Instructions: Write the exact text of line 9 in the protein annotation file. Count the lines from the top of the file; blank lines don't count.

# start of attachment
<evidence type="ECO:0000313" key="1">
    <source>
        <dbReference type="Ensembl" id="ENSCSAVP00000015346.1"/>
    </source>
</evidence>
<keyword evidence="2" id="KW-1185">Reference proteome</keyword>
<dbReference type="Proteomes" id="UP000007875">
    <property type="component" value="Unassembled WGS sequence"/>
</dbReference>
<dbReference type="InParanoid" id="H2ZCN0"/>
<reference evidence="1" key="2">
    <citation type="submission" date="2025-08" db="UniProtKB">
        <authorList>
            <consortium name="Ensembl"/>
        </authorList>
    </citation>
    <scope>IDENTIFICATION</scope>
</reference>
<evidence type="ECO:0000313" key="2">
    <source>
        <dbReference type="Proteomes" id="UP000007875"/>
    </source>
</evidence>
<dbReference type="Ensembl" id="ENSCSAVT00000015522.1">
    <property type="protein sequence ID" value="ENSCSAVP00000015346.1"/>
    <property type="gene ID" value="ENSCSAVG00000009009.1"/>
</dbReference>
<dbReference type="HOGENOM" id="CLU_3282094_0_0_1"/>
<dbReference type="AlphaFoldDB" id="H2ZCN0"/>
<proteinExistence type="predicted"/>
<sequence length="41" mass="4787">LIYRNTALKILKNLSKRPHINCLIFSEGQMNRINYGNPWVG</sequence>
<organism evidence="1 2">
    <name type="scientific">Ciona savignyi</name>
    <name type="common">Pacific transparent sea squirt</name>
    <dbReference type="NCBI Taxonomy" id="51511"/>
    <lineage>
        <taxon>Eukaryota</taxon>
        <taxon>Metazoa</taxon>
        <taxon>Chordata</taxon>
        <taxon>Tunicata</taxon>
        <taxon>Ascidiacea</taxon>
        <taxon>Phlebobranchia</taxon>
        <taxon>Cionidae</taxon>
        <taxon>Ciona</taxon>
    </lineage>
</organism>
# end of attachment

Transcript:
</dbReference>